Facebook may have understated the value of intangible property transferred to its Irish holding company by “billions of dollars.” That’s according to a petition the U.S. Justice Department and the IRS filed in the U.S. District Court for the Northern District of California.
The petition was filed to enforce certain summonses served on the social media company in connection with outstanding information requested as part of an IRS audit. It makes the following claims:
- Certain IP transferred to Facebook Ireland Holdings Ltd. gave rise to royalty income on Facebook’s 2010 U.S. federal tax return.
- The IP relates to rights associated with Facebook’s worldwide business, with the exception of the U.S. and Canada.
- The U.S. parent, Facebook Inc., in 2010 entered into certain agreements with Facebook Ireland related to user base, online platform and market intangibles.
- Facebook’s accountants valued the transferred IP with a method on the theory that the user base, online platform, and marketing intangibles could be reliably measured on a stand-alone basis.
- To understand the 2010 agreements, the valuation of the IP, and the functions performed by U.S. vs. foreign Facebook entities, the IRS issued a number of information document requests (IDRs), reviewed numerous public documents, and conducted interviews with certain Facebook employees.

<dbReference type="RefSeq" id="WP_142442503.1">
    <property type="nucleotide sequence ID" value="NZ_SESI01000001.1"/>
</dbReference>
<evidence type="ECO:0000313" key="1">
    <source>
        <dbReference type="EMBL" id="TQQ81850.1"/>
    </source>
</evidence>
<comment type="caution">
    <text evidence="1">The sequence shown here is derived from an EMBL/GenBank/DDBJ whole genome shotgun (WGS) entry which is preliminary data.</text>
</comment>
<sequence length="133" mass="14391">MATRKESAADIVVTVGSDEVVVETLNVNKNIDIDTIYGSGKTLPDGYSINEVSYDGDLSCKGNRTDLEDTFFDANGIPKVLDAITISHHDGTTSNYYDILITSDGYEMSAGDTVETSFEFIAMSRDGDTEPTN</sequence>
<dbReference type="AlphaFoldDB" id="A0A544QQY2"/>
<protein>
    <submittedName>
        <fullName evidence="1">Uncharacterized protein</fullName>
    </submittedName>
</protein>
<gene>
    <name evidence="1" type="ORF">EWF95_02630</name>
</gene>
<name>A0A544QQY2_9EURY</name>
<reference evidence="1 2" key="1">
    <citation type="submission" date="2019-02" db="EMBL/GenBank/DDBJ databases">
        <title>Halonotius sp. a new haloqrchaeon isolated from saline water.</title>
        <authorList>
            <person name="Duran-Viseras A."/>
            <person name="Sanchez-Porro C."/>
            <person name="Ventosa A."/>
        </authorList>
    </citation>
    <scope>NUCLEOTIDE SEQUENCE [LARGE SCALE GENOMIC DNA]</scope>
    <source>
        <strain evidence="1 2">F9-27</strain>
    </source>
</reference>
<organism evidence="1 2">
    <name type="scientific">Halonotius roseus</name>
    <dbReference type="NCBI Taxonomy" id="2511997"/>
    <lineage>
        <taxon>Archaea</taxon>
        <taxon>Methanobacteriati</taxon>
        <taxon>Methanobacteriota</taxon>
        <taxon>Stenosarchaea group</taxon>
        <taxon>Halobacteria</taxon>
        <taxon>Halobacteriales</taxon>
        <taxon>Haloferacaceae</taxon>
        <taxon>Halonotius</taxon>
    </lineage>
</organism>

- Several of those employees indicated that the user base, online platform, and marketing intangibles were interdependent and it would be difficult to isolate one from the other. The information gathered suggested that the approach used to value the IP on a stand-alone basis was problematic.
- The IRS issued additional requests for business information from Facebook that may be relevant to valuing the transferred IP.
- In a series of summonses, the IRS requested more information that was “needed, among other reasons, to provide insight into the nature of the transferred user base and the distinction between user-based intangibles and online platform intangibles.” However, the documents produced by Facebook were “minimal” based on a “narrow interpretation” of the requests of the IDRs.
- The statute of limitation on the IRS’s audit of Facebook’s 2010 U.S. federal tax return was scheduled to expire on July 31, 2016.
- The IRS attempted to extend the statute of limitation, but Facebook “refused to afford the IRS examination team any further extension of time, unless IRS agreed to unacceptable conditions.”
- Facebook’s “failure to comply with the summonses continues to this date.”
Facebook has denied any wrongdoing. Anteneh Daniel, a spokesperson for the company, said in a statement: “Facebook complies with all applicable rules and regulations in the countries where we operate.” Reuters has reported that Facebook’s accountants couldn’t be reached for comment.